According to the ruling, the friend or relative of the accused must be informed right away that he has been detained. The intention is quite clear: with this communication, the accused’s family members or friends may begin their efforts to learn the facts surrounding the case, seek legal counsel, mount a defence against a request for remand, and make the required preparations for bail, which is unsustainable.

  • Rudul Shah v. State of Bihar[10]

According to the ruling, if a prisoner is found not guilty after a trial, he or she is automatically entitled to immediate release. He cannot be kept within prison walls following a judgment of acquittal.

  • Sanjay Suri v. Delhi Administration[11]

The Supreme Court ruled that for the sake of humanity, prison officials must adjust how they see convicts and uphold their legal rights.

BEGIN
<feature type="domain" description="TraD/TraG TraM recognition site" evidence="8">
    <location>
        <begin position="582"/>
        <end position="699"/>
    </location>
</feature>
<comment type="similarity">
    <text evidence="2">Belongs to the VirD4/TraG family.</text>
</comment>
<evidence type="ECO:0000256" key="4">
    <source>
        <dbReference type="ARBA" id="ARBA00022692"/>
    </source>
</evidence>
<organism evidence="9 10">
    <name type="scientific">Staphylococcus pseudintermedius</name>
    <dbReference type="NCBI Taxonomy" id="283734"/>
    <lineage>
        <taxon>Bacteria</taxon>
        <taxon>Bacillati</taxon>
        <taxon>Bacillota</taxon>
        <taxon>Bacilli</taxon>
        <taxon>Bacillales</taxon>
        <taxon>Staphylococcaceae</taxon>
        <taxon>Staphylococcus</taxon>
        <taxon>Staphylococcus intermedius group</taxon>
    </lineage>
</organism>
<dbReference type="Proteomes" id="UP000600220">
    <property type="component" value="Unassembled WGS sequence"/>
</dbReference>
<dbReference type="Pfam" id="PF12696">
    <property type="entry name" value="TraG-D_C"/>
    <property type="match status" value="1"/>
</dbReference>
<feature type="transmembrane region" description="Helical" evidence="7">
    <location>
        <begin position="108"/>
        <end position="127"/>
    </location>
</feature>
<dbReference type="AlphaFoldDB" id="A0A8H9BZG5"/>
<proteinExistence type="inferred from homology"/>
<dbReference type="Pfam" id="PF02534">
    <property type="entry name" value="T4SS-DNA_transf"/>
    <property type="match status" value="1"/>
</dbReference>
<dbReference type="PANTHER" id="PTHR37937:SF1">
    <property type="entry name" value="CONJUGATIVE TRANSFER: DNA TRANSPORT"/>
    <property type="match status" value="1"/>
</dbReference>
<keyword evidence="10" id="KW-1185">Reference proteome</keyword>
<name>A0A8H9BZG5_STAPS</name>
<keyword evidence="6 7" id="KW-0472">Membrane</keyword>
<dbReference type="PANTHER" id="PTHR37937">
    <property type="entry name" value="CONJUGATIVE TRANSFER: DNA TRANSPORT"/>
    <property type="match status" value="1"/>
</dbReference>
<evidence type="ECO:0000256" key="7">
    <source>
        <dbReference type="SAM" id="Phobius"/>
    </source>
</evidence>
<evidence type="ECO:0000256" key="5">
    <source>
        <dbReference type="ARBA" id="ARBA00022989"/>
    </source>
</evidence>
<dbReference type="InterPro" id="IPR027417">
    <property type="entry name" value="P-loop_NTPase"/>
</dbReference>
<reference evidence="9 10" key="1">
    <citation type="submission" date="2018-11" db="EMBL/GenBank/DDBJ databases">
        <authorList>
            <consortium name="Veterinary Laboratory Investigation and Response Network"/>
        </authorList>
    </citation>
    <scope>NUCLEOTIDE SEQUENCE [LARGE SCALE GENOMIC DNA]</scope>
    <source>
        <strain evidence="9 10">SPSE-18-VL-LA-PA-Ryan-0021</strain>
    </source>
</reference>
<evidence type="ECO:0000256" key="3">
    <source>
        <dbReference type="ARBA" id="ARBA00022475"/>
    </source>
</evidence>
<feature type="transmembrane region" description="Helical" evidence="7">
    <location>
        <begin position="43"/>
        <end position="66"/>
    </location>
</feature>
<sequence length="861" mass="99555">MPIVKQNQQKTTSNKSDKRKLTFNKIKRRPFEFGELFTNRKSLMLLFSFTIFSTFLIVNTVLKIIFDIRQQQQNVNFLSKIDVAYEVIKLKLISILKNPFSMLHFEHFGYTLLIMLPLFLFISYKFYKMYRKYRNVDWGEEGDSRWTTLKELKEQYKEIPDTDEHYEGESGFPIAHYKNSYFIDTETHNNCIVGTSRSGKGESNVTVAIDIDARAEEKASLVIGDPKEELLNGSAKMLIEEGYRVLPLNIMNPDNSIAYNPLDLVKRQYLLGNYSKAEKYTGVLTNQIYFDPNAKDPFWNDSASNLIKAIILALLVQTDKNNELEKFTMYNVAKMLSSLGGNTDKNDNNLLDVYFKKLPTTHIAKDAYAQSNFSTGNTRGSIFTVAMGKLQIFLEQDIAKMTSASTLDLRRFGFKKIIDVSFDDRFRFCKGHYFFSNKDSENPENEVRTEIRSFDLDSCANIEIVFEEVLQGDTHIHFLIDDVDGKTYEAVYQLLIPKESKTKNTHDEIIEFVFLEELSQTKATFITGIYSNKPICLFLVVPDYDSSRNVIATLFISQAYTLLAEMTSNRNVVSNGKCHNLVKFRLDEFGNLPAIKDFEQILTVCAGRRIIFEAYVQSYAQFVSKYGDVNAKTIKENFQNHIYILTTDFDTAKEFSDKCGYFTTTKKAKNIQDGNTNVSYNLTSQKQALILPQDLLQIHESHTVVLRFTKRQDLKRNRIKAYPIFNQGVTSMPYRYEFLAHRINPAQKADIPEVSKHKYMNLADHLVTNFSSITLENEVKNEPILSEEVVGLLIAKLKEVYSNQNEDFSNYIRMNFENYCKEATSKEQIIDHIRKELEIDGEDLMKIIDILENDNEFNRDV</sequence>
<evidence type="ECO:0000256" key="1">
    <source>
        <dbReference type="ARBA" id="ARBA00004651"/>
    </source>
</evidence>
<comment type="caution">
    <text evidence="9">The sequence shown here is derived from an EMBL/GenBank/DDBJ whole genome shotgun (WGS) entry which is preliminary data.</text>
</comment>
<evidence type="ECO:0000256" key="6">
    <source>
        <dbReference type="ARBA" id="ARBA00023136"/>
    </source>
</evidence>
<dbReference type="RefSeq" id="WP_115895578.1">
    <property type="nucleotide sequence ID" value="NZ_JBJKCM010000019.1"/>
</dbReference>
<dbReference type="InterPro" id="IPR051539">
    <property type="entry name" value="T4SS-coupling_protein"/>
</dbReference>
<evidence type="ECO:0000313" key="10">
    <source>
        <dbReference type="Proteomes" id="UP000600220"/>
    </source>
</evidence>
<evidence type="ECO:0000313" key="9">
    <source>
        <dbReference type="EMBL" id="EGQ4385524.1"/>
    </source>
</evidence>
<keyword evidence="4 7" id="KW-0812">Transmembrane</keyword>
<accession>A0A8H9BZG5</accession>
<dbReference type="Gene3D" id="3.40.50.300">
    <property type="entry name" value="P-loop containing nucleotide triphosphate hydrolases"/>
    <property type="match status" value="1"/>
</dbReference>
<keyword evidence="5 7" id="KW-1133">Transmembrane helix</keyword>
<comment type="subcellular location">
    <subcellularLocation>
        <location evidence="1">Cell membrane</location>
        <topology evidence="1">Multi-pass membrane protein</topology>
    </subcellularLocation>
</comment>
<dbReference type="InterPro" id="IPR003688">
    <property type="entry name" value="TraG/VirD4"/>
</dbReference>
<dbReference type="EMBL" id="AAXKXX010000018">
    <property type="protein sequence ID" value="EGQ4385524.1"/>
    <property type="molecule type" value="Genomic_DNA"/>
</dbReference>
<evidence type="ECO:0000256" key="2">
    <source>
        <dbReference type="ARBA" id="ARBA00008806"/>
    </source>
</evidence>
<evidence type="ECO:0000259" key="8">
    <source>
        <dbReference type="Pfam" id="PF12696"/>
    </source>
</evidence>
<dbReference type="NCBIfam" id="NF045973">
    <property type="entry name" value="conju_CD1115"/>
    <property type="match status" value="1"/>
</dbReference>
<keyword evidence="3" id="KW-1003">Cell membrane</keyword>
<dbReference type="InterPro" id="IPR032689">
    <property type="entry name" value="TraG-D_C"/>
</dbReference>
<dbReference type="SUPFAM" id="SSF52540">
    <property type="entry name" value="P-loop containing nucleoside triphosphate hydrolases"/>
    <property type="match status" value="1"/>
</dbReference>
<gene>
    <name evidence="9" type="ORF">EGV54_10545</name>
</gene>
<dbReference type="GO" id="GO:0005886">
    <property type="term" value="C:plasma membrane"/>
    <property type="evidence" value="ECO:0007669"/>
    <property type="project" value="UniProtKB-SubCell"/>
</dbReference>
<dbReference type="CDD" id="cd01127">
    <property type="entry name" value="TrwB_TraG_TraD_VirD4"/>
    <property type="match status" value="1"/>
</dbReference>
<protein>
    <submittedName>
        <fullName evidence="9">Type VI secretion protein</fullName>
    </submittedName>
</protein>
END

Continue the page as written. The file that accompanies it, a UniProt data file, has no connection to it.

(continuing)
It is a reality that there are several issues in our prisons, even though laws are designed to improve conditions in jails and numerous authorities have studied the issues with prisons in India. Prison personnel’s outlook has to alter prison administration must be characterized by order and respect for the human rights of inmates. Prison reform addresses both the conditions inside of them as well as the actual construction of prisons. Thus, there is a high-time need to shift focus on the human plight of the convicts.

Author(s) Name: Mohd Ayaz Raza (Integral University, Lucknow)


[1] NCRB, Prison Statistics India (2019) <> accessed 19 September 2022

[2] Code of Criminal Procedure 1973

[3] Prisons Act 1894

[4] ‘Token Temporary Measures to Decongest Prisons Can’t Save Inmates from COVID-19’ (The Wire, 21 MAY 2020) <> accessed 19 September 2022

[5] All India Committee, Jail Reform (1980 – 83) <> accessed 20 September 2022

[6] Tata Trust, India Justice Report (2020) <> accessed 19 September 2022

[7] Mohammad Giasuddin v State Of Andhra Pradesh (1978) SCR (1) 153

[8] Sunil Batra v Delhi Administration (1978) 4 SCC 409

[9] D. K. Basu v State of West Bengal (1997) 1 SCC 416

[10] Rudul Shah v State of Bihar (1983) 4 SCC 141

[11] Sanjay Suri v Delhi Administration (1988) AIR 414